In a case styled Houston County Economic Development Authority (HEDA) v. State of Alabama, the high court recently found that bingo can be played only outside of "machines and electronic circuitry." In reaching this conclusion, the Supremes pointed to Barber v. Cornerstone, 42 So. 3d 65 (2009), a case in which they concocted a six-point test to define bingo.
But get this: Just one week after releasing the Cornerstone decision, the high court issued a ruling that indicates the machines at VictoryLand casino in Macon County are legal. That case is styled Macon County Greyhound Park Inc. v. Knowles (2009). In that case, a woman named Sherry Knowles claimed she had won a jackpot of at least 40,000,000 credits, while VictoryLand argued that the play was not a valid win.
In the Knowles ruling, the Supremes state that bingo in Macon County is allowed by Amendment No. 744 to the Alabama Constitution, and they note the prominent role the county sheriff plays in overseeing the game. From Knowles:
Amendment No. 744 further authorizes the sheriff of Macon County to “promulgate rules and regulations for the licensing and operation of bingo games within the county.” In force at all times relevant to this action were the “Second Amended and Restated Bingo Regulations for the Licensing and Operation of Bingo Games in Macon County” (“the sheriff's regulations”), promulgated by the Macon County sheriff pursuant to Amendment No. 744.
The stated purpose of the sheriff's regulations is to “adopt the policy of the Attorney General in limiting the conduct of Class B bingo gaming in Macon County thereby allowing the Sheriff to more effectively regulate and enforce the proper conduct of bingo games.”
The high court even notes that it is up to the sheriff to define bingo. From Knowles:
“Bingo” is defined in § 1 as
“any game of chance known as bingo, including any bingo game permitted by federal law, (whether or not electronic, computer, or other technologic aids are used in connection therewith) which is played for prizes, with cards bearing numbers or other designations, and [in] which the holder of the card covers such numbers or designations when objects, similarly numbered or designated, are drawn or electronically determined, and in which the game is won by the first person covering a previously designated arrangement of numbers or designations on such cards. The bingo game must incorporate the typical features of traditional bingo, including, but not limited to, a grid of five horizontal and five vertical squares, numbers randomly selected, and a preordained winning pattern. Alternative entertaining displays such as spinning reels and other video or mechanical graphics are permitted but must not affect game play. Just as in traditional bingo halls, players on electronic bingo machines must compete against one another. Consequently, the electronic machines must be linked so that players are competing against each other. . . . "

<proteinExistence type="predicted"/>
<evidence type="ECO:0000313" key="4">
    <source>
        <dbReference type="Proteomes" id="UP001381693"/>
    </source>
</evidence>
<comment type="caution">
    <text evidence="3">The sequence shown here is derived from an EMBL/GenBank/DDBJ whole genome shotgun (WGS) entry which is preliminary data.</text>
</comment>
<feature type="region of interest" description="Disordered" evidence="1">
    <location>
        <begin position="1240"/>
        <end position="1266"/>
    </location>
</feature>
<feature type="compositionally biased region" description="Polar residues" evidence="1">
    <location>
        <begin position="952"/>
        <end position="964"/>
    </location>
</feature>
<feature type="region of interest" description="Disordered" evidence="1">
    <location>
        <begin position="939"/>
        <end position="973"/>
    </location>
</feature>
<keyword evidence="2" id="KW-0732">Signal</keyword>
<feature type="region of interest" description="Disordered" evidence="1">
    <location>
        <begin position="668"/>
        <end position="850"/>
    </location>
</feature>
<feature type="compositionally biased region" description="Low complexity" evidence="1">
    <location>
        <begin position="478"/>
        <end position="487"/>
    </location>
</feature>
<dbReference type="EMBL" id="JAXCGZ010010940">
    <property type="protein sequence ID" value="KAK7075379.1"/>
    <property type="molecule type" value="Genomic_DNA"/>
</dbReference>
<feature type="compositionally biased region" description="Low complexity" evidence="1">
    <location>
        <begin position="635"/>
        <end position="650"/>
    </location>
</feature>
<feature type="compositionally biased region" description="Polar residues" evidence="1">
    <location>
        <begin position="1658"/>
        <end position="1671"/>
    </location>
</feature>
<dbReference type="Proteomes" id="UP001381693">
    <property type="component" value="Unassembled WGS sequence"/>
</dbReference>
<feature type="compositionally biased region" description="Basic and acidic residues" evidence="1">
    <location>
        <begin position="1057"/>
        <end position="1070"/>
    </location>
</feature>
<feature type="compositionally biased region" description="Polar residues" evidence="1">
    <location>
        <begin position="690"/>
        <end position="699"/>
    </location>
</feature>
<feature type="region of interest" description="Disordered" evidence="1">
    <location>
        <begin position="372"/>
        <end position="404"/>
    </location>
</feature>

That is the Macon County sheriff's definition, and the Alabama Supreme Court seems to have no problem with it. The definition clearly states that bingo can be played in an electronic or computerized format, and the Alabama Supreme makes no objection to that. At no point do the Supremes state that Sherry Knowles was playing on an illegal machine.
A reasonable person could argue that Knowles trumps Cornerstone. After all, Cornerstone was issued on November 13, 2009, while Knowles was released on November 20, 2009, The cases involve a number of "disparate issues" (as lawyers like to say), so they are not exactly on point with each other. But it's clear that Knowles came after Cornerstone, and at the time of the Knowles ruling, the Alabama Supreme Court considered the machines at VictoryLand to be legal.
How deep does the confusion on electronic bingo get in Alabama? In a January 7 memo, Attorney General Luther Strange cited the HEDA ruling and encouraged state prosecutors to enforce laws against illegal gambling. Governor Robert Bentley responded by saying the state does not have the resources to relentlessly pursue gambling cases.
Some observers have suggested that Strange's memo indicates his office plans to step back from pursuing gambling cases. Writes Brian Lyman, of the Montgomery Advertiser:
However, Strange's memo was more reserved about what role, if any, the attorney general's office — which has engaged in high-profile activity against gambling over the past four years — would continue to have.
Strange said his office would continue to provide answers to legal questions, but told D.A.s to contact the newly-formed Alabama Law Enforcement Agency (ALEA) for "assistance or additional manpower" in enforcing the state's gambling laws.
Mike Lewis, a spokesman for Strange, said Thursday the memo was meant to instruct "local law enforcement on what is legal and illegal and encouraged to follow the guidelines and the law." However, he declined to say whether the attorney general's office would continue to take the lead on gambling prosecutions.
What does the future hold? That is anyone's guess, and clarity does not seem to be coming from courtrooms or law firms. The Alabama Supreme Court is not the only legal entity in the state that can't seem to get its story straight about electronic bingo. We know of at least one other one.
(To be continued)